Friday, May 31, 2013
(Comp 502 repetition) These are: adultery, divorce, polygamy, incest, free unions (cohabitation, concubinage), and sexual acts before or outside of marriage.
(CCC 2400) Adultery, divorce, polygamy, and free union are grave offenses against the dignity of marriage. (CCC 1661) The sacrament of Matrimony signifies the union of Christ and the Church. It gives spouses the grace to love each other with the love with which Christ has loved his Church; the grace of the sacrament thus perfects the human love of the spouses, strengthens their indissoluble unity, and sanctifies them on the way to eternal life (cf. Council of Trent: DS 1799).
To deepen and explain
(CCC 2383) The separation of spouses while maintaining the marriage bond can be legitimate in certain cases provided for by canon law (Cf. CIC, cann. 1151-1155). If civil divorce remains the only possible way of ensuring certain legal rights, the care of the children, or the protection of inheritance, it can be tolerated and does not constitute a moral offense. (CCC 2384) Divorce is a grave offense against the natural law. It claims to break the contract, to which the spouses freely consented, to live with each other till death. Divorce does injury to the covenant of salvation, of which sacramental marriage is the sign. Contracting a new union, even if it is recognized by civil law, adds to the gravity of the rupture: the remarried spouse is then in a situation of public and permanent adultery: If a husband, separated from his wife, approaches another woman, he is an adulterer because he makes that woman commit adultery, and the woman who lives with him is an adulteress, because she has drawn another's husband to herself (St. Basil, Moralia 73, 1: PG 31, 849-852).
(CCC 2385) Divorce is immoral also because it introduces disorder into the family and into society. This disorder brings grave harm to the deserted spouse, to children traumatized by the separation of their parents and often torn between them, and because of its contagious effect which makes it truly a plague on society. (CCC 2386) It can happen that one of the spouses is the innocent victim of a divorce decreed by civil law; this spouse therefore has not contravened the moral law. There is a considerable difference between a spouse who has sincerely tried to be faithful to the sacrament of marriage and is unjustly abandoned, and one who through his own grave fault destroys a canonically valid marriage (Cf. FC 84). [IT CONTINUES]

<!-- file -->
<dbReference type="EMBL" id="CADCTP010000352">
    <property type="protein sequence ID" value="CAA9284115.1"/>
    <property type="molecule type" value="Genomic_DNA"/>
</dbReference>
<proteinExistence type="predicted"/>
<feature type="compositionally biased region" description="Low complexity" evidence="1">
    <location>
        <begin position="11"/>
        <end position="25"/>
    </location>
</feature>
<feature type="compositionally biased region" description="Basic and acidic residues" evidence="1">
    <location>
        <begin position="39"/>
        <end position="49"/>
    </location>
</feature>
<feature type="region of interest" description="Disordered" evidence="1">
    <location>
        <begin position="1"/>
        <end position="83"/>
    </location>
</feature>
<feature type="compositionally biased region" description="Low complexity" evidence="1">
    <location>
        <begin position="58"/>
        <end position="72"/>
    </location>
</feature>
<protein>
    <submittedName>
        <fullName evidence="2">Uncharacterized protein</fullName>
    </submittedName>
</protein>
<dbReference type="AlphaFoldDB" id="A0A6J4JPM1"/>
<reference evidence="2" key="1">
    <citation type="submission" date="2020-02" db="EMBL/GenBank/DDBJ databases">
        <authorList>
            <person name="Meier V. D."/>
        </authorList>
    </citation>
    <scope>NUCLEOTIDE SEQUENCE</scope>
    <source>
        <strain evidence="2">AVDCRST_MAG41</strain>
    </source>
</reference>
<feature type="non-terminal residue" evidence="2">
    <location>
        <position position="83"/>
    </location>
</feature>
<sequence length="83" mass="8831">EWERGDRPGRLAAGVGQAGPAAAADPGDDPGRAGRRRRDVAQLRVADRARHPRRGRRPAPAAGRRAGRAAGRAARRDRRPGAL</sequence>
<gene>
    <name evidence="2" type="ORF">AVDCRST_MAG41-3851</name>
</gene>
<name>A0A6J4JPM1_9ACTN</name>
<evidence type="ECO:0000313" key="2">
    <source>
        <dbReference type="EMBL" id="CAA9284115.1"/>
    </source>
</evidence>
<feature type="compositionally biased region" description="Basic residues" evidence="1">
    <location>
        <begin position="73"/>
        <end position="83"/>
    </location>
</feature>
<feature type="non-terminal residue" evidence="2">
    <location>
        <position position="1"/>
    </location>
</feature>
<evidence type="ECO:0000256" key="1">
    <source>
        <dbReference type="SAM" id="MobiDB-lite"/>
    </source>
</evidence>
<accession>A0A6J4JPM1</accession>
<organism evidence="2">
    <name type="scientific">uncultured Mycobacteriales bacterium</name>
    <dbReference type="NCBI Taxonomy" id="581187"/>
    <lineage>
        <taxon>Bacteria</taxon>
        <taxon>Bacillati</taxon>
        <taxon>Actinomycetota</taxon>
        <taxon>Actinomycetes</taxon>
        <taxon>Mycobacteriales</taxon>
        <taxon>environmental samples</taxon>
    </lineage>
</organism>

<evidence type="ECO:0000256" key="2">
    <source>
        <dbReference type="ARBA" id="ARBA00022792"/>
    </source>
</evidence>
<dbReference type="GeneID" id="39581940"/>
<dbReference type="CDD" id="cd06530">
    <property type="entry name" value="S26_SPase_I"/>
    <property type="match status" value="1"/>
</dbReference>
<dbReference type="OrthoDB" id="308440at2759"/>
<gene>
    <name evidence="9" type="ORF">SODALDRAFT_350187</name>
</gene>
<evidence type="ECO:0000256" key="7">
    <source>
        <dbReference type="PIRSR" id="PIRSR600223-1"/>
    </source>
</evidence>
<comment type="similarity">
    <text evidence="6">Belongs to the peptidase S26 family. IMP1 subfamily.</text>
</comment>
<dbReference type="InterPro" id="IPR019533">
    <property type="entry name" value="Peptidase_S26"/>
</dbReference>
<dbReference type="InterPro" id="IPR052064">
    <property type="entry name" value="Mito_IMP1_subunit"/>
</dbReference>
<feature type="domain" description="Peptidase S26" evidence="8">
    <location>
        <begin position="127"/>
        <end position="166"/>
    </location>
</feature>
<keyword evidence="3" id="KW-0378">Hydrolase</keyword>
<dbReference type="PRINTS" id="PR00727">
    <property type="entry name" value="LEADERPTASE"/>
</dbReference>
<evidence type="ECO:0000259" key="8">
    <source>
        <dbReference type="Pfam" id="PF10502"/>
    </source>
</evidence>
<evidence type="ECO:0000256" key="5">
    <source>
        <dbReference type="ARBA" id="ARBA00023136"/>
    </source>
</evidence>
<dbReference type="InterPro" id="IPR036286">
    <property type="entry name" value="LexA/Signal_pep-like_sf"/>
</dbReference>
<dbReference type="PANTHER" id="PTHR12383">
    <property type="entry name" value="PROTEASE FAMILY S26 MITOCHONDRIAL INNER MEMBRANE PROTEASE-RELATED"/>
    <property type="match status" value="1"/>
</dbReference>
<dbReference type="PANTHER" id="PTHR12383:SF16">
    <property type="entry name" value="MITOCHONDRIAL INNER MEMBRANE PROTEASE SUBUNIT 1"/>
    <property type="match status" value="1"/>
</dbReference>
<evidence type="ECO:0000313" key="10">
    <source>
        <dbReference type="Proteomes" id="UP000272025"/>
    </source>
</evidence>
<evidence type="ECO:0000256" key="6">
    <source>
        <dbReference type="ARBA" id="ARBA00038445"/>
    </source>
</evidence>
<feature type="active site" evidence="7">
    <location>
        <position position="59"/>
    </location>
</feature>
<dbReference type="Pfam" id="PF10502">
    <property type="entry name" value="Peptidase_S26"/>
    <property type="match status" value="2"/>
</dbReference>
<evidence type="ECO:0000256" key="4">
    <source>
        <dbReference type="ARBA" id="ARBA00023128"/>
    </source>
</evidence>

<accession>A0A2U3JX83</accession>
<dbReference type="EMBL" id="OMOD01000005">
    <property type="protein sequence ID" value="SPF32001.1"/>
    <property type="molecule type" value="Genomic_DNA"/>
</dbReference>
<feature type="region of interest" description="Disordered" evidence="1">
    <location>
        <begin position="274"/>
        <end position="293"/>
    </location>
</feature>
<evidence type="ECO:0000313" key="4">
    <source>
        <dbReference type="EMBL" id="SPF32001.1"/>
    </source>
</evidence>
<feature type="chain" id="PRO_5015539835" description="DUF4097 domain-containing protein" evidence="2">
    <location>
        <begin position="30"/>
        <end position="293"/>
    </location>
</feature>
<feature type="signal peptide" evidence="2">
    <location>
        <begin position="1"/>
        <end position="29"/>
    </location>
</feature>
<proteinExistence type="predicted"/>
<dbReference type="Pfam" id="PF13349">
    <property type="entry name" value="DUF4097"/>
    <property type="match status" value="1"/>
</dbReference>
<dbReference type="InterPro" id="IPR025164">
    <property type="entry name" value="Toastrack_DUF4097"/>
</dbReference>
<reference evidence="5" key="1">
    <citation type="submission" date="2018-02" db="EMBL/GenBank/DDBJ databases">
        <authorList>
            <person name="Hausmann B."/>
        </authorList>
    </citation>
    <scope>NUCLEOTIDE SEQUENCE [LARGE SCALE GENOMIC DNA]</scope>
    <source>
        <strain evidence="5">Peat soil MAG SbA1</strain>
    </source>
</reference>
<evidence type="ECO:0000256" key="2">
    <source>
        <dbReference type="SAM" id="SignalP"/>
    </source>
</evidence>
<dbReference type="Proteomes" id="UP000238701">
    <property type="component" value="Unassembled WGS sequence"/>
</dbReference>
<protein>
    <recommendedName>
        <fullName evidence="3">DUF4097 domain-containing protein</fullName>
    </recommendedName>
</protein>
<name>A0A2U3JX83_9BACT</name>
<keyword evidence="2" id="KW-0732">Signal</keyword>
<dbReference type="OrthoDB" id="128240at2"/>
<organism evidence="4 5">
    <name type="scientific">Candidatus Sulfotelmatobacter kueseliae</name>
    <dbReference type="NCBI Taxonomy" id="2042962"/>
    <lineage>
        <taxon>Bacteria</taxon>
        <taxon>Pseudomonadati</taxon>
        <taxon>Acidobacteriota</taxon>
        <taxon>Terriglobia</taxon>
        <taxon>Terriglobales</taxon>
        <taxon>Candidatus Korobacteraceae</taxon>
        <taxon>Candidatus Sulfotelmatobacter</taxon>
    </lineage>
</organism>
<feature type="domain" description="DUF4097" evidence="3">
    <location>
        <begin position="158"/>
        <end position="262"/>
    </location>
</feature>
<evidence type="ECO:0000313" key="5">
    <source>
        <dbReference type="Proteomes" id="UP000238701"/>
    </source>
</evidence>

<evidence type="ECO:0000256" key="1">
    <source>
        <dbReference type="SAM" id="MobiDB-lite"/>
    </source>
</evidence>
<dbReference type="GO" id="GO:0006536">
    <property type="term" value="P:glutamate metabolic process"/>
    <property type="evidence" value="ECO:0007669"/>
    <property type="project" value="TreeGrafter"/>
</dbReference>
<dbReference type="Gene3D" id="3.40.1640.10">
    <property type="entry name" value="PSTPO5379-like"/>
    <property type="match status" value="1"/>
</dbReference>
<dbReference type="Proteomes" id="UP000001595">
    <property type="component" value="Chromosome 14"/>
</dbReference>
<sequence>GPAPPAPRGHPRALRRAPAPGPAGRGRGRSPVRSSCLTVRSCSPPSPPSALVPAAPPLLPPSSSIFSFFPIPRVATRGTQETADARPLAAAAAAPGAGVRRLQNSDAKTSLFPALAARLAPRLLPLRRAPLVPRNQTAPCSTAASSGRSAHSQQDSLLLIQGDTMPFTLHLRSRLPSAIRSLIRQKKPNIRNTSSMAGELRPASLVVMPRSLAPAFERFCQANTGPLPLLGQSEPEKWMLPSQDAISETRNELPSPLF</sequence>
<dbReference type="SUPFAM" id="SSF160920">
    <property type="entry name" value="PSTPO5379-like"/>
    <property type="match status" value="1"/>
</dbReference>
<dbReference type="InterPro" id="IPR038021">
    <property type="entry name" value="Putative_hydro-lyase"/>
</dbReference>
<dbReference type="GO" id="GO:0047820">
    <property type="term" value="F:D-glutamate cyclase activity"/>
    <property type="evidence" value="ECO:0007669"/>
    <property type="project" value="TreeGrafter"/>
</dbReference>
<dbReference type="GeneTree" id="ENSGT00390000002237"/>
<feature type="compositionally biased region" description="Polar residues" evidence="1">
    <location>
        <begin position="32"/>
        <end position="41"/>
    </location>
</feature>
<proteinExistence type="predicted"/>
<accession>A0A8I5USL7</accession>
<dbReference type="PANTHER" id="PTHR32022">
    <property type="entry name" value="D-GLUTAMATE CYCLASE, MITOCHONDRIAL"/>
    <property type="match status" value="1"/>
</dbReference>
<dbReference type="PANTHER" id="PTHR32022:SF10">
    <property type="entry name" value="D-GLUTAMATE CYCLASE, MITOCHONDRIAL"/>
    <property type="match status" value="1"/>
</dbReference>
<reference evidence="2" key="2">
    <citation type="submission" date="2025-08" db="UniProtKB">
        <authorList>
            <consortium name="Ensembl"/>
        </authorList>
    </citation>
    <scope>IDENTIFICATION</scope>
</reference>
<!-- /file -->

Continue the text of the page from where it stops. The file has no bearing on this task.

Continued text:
Thursday, May 30, 2013
502. What are the offenses against the dignity of marriage? (part 1)
(Comp 502) These are: adultery, divorce, polygamy, incest, free unions (cohabitation, concubinage), and sexual acts before or outside of marriage.
(CCC 2400) Adultery, divorce, polygamy, and free union are grave offenses against the dignity of marriage.
To deepen and explain
(CCC 2380) Adultery refers to marital infidelity. When two partners, of whom at least one is married to another party, have sexual relations - even transient ones - they commit adultery. Christ condemns even adultery of mere desire (Cf. Mt 5:27-28). The sixth commandment and the New Testament forbid adultery absolutely (Cf. Mt 5:32; 19:6; Mk 10:11; 1 Cor 6:9-10). The prophets denounce the gravity of adultery; they see it as an image of the sin of idolatry (Cf. Hos 2:7; Jer 5:7; 13:27). (CCC 2381) Adultery is an injustice. He who commits adultery fails in his commitment. He does injury to the sign of the covenant which the marriage bond is, transgresses the rights of the other spouse, and undermines the institution of marriage by breaking the contract on which it is based. He compromises the good of human generation and the welfare of children who need their parents' stable union.
(CCC 2382) The Lord Jesus insisted on the original intention of the Creator who willed that marriage be indissoluble (Cf. Mt 5:31-32; 19:3-9; Mk 10 9; Lk 16:18; 1 Cor 7:10-11). He abrogates the accommodations that had slipped into the old Law (Cf. Mt 19:7-9). Between the baptized, "a ratified and consummated marriage cannot be dissolved by any human power or for any reason other than death" (CIC, can. 1141). [IT CONTINUES]
(The question: What are the offenses against the dignity of marriage? continues)
Wednesday, May 29, 2013
501. What can spouses do when they do not have children?
(Comp 501) Should the gift of a child not be given to them, after exhausting all legitimate medical options, spouses can show their generosity by way of foster care or adoption or by performing meaningful services for others. In this way they realize a precious spiritual fruitfulness.
(CCC 2398) Fecundity is a good, a gift and an end of marriage. By giving life, spouses participate in God's fatherhood. 2398
To deepen and explain